The more fantastic a story, the greater the need for justification. To write a technothriller about a covert ops team hunting down terrorists, all you have to do is say that the government created new counterterrorist organisation with the best training and technology to pursue evildoers, and a reader will happily lap it up. But if a story has strong fantasy or sci fi elements, writers need to go out of their way to create a world where their story can plausibly take place.
Let’s take the original Star Wars trilogy. The franchise rests on several core pillars: the Galactic Empire and the Rebel Alliance that opposes it; the existence of many alien species with roughly compatible biochemistry and language, terraformed worlds and faster-than-light spaceships; and most of all, the Force. Take any of these away and you won’t have Jedi fighting Stormtroopers with super Force powers, Han Solo smuggling contraband across the galaxy, Jabba the Hutt taking Leia as a slave, the Death Star, or Ewoks.
Worldbuilding goes more than just creating a cool setting and exotic societies. You are building the axes mundi, the world pillars, that make the story, characters, setting, and events possible. When done right, the worldbuilding enables spectacular stories and compelling characters to come to life. But when the worldbuilding is shaky and half-hearted, it undercuts the story it is meant to support.
Case in point: Talentless Nana.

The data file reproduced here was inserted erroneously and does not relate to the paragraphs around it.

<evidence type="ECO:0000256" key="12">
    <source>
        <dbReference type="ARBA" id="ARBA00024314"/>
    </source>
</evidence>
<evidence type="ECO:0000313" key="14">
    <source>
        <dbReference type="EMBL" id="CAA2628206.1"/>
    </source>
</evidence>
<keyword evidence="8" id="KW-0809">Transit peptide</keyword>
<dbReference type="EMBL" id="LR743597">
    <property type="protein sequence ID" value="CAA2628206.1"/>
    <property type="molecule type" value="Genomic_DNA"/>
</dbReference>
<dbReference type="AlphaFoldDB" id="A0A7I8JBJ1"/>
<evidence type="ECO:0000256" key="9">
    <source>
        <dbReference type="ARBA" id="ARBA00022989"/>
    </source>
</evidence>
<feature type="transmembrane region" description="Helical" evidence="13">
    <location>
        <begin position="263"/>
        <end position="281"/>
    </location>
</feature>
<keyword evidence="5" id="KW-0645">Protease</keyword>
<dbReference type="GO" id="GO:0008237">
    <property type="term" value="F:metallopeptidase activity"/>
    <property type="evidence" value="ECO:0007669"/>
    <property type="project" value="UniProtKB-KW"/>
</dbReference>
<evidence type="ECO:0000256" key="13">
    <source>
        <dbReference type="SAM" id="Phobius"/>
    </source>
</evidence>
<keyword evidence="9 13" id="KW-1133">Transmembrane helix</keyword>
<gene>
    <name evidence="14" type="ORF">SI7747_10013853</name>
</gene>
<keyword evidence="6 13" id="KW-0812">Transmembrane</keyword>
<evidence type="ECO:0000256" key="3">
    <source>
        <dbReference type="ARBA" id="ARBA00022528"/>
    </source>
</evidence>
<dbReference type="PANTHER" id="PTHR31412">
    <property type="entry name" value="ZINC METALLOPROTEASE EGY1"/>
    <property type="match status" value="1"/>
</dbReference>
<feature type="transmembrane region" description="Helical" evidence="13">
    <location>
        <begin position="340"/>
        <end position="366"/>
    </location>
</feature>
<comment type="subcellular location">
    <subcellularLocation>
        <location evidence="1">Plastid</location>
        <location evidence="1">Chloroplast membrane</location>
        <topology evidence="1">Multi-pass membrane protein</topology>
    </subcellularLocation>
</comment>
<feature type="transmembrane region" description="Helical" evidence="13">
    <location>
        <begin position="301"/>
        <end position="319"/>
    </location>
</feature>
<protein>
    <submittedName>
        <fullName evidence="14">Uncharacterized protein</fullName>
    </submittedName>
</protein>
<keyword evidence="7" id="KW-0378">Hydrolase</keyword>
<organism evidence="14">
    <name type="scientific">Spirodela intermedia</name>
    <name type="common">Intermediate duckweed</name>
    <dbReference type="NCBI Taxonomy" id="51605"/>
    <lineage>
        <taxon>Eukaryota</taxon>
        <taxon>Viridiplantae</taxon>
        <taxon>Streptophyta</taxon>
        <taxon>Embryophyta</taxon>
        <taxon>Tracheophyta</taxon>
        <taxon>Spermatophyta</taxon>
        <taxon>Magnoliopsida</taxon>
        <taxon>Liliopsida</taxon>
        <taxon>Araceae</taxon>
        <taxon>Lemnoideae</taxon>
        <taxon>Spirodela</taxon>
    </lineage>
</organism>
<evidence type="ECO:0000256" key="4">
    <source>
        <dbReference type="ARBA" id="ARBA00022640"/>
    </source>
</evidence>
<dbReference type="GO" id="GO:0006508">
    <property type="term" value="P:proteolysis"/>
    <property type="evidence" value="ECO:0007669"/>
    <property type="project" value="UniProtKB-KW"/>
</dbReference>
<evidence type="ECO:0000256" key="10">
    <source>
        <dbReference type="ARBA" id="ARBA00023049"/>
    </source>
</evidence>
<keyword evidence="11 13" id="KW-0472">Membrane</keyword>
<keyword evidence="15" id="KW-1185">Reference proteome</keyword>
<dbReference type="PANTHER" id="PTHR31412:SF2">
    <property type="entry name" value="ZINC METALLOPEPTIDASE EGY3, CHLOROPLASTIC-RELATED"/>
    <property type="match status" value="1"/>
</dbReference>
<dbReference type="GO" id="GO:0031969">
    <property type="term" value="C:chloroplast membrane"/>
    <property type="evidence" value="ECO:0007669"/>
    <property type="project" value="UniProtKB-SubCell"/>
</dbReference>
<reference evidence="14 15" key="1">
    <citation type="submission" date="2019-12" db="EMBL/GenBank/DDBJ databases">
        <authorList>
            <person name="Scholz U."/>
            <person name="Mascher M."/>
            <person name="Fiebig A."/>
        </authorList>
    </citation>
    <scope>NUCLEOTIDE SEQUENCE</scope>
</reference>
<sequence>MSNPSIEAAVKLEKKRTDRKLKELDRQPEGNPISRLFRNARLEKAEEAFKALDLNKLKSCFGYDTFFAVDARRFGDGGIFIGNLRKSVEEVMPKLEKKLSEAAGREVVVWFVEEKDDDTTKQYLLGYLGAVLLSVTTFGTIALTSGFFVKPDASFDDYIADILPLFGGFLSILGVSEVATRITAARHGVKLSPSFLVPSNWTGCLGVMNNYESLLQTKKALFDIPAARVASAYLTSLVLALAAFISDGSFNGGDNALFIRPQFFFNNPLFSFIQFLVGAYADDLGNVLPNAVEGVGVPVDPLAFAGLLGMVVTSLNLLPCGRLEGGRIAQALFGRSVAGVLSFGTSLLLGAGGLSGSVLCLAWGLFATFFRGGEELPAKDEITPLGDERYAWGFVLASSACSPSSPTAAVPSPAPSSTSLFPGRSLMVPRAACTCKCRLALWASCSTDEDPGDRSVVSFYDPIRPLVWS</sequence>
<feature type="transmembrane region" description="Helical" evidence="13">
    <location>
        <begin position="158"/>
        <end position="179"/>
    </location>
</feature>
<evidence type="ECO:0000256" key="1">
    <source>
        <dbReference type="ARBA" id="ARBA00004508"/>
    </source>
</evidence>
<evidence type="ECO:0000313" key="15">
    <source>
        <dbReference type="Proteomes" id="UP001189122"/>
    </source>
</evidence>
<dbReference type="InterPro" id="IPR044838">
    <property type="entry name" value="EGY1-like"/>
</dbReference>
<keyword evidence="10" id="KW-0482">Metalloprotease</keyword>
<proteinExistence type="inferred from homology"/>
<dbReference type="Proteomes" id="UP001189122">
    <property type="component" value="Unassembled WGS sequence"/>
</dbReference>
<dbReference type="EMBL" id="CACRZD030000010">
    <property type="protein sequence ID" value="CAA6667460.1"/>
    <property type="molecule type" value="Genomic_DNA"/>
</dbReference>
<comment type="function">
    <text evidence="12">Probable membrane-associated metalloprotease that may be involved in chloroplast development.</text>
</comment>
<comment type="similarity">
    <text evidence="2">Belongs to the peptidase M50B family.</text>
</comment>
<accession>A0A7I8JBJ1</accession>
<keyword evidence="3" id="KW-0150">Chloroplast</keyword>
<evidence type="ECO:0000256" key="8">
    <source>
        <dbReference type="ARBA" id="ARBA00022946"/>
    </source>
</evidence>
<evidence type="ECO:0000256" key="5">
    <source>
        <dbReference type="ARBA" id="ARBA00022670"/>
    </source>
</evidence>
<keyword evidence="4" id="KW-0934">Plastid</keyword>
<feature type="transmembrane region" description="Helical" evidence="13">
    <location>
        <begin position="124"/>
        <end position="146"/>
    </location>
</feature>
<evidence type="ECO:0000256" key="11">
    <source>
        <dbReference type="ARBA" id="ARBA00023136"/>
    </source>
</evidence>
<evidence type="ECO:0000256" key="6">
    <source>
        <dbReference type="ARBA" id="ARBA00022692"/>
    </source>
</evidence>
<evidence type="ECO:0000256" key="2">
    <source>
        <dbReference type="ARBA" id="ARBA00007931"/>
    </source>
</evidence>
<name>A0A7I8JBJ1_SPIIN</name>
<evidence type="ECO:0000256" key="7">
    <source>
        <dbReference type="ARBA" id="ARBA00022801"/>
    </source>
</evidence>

How NOT to Create A Story
In the world of Talentless Nana, humans are under siege from an implacable enemy. Fifty years prior to the story, monstrous creatures with supernatural abilities began appearing around the world, leaving death and devastation in their wake. However, by some miracle, children also began developing psychic powers. Called Talented, they are treated as the saviours of humanity. The government of Japan identifies the Talented and sends them off to a special boarding school in an isolated island, where they learn how to fight the enemies of humanity.
Our hero is Nakajima Nanao, a young boy with no talent who was somehow admitted to the school, and is isolated from everyone else in class. In Chapter 1, a new student named Hiragi Nana transfers into the school. Hiragi is a perpetually cheerful telepath, and with her mind-reading powers she quickly neutralises the class bully, makes friends with Nakajima — and draws out his hidden talent: the power to neutralise other talents. In an instant, Nakajima goes from outcast to hero.
As the chapter draws to a close, Nakajima meets Hiragi at an isolated cliff. They have a heart-to-heart chat, and Hiragi reveals she can’t turn off her power. Nakajima holds her hands. Hiragi breaks into a grateful and bashful smile, and declares she can’t read his mind. It’s the perfect set-up for a confession.
And Hiragi pushes him off the cliff.
Surprise: Hiragi Nana is the Talentless Nana of the title.
In Chapter 2, we learn through Nana’s flashbacks that the enemies of humanity are, in fact, the Talented. These superpowers turned the Talented into monsters, seeking to overthrow civilization. After five years, humanity wins the war against the Talented; a hundred years later, the Japanese government has somehow convinced the people that the ‘enemies of humanity’ are an alien species and that the Talented are humanity’s last hope, so that the Talented children can be gathered on an island for Nana to quietly dispose of them.
There and then I dropped the manga.